How often do you think about the health of your car? Maybe if you’re driving an older secondhand model, every time you get in the car you cross your fingers and hope that it doesn’t break down. But most of the time, we’ll spend our time driving not worrying about how our car is running. That is until it comes to the MOT.

Every year, millions of motorists put their cars in for an MOT. All of us praying that it goes through smoothly, with no major faults or issues detected. But what exactly happens in an MOT? Here’s a quick rundown.

What does MOT stand for?

MOT stands for Ministry of Transport. The MOT test is set by the government as a way to ensure all the vehicles on the road are of the required standard to drive. It’s designed to ensure dangerous vehicles are taken off the road, and to alert people to faults with their car that could be potentially dangerous.

When was the first MOT?

The MOT was introduced back in 1960. Back then it was voluntary, allowing careful drivers to have their car checked to ensure their vehicle is in good working condition. But this initial voluntary period ended in February 1961 because of the large number of failures. To start with, the first test for cars was after ten years, but this went down to seven. In 1967, the test period went down to three years from the car’s first registration.

So what actually happens in a MOT?

The MOT test is designed to test the main functions of a car to ensure it’s roadworthy. It takes 45-60 minutes for the test to be completed, unless there are any fails which means a more detailed check could take place.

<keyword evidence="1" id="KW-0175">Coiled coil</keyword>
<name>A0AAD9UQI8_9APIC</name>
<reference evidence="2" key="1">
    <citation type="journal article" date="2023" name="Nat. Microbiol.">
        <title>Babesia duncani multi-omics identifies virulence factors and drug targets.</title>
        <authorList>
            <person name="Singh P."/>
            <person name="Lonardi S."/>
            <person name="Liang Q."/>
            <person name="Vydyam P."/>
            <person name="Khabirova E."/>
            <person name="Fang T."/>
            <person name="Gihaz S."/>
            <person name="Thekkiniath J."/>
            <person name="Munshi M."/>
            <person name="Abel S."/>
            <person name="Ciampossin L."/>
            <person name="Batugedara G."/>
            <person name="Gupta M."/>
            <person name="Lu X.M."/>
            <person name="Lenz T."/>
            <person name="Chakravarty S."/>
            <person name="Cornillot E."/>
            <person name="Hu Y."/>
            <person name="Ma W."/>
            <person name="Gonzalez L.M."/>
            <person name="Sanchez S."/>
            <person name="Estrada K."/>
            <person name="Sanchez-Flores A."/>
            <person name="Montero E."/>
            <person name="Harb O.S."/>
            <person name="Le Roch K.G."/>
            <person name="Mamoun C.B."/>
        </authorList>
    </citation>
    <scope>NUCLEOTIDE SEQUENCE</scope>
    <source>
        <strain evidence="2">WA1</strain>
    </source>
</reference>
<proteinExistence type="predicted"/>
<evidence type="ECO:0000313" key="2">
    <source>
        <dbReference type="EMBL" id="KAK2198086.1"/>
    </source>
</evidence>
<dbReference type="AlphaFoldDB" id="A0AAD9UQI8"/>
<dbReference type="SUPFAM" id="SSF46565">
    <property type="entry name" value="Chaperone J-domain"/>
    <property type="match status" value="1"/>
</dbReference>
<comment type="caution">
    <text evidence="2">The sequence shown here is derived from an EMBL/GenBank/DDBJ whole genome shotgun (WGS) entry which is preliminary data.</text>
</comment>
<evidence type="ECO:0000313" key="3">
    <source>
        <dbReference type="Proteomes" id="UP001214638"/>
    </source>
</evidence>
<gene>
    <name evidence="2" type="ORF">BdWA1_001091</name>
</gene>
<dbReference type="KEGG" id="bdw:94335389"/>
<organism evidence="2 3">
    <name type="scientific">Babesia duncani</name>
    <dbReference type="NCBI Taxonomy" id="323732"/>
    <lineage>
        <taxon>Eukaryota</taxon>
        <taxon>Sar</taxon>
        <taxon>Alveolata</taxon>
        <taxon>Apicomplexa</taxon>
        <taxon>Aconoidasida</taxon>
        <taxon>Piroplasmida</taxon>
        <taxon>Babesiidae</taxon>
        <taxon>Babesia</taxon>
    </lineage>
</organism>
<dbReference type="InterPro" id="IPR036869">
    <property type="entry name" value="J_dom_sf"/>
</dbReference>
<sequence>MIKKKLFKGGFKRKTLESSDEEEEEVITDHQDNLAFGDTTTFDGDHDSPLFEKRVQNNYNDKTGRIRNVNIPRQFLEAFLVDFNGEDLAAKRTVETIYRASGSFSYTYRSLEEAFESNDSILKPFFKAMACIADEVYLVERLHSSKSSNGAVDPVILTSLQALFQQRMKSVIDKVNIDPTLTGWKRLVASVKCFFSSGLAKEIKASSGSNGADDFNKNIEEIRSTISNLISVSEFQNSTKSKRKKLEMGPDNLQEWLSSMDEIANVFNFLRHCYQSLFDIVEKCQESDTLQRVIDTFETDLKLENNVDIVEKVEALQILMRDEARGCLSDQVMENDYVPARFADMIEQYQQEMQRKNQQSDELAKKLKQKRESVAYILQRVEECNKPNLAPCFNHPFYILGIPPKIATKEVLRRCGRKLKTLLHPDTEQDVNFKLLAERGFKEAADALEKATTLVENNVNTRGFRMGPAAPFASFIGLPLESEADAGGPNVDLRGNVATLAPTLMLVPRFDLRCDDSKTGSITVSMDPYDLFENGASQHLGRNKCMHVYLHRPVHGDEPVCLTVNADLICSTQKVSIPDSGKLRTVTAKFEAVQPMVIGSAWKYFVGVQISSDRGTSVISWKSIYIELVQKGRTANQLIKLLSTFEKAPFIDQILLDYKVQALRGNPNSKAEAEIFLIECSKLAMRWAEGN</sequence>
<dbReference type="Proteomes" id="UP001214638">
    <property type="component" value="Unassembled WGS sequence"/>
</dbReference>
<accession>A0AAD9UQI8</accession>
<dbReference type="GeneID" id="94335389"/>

Things tested during an MOT include the windscreen wipers and fluid levels, so make sure you top these up to begin with. Seatbelts are checked to ensure that they fasten securely and have some strength in them. The suspension will be checked to ensure the shock absorbers are in good condition. This is done by putting body weight on each corner and seeing how much time it takes to return to normal.

The handbrake will be tested to ensure it’s in good working condition, so the tension will be measured and the height of the lever will be examined too. Tyres are also going to be checked that they are at the right tyre pressure. This will be listed in your car’s manual, and information can also be found in the info plate located inside the door frame on some models.

All the lights will be checked to see if they work and are bright enough. The exhaust will be checked to ensure that the emission levels are within the legal limits, and any leaks will also be examined. These standards are becoming stricter, so you may need to examine your catalytic converter too.

And one of the final checks will be to the horn, for the quality of its sound and volume.

What if your car fails the MOT?

If your car fails the MOT, you will be able to have your car retested for free. Your mechanic will be able to advise on the repairs and how complex they are. In the unlikely event that the damage is irreparable, then you might have to write off your car completely. But if the damage is fixable, then you will be able to have your car retested for free within 10 days of the original test.

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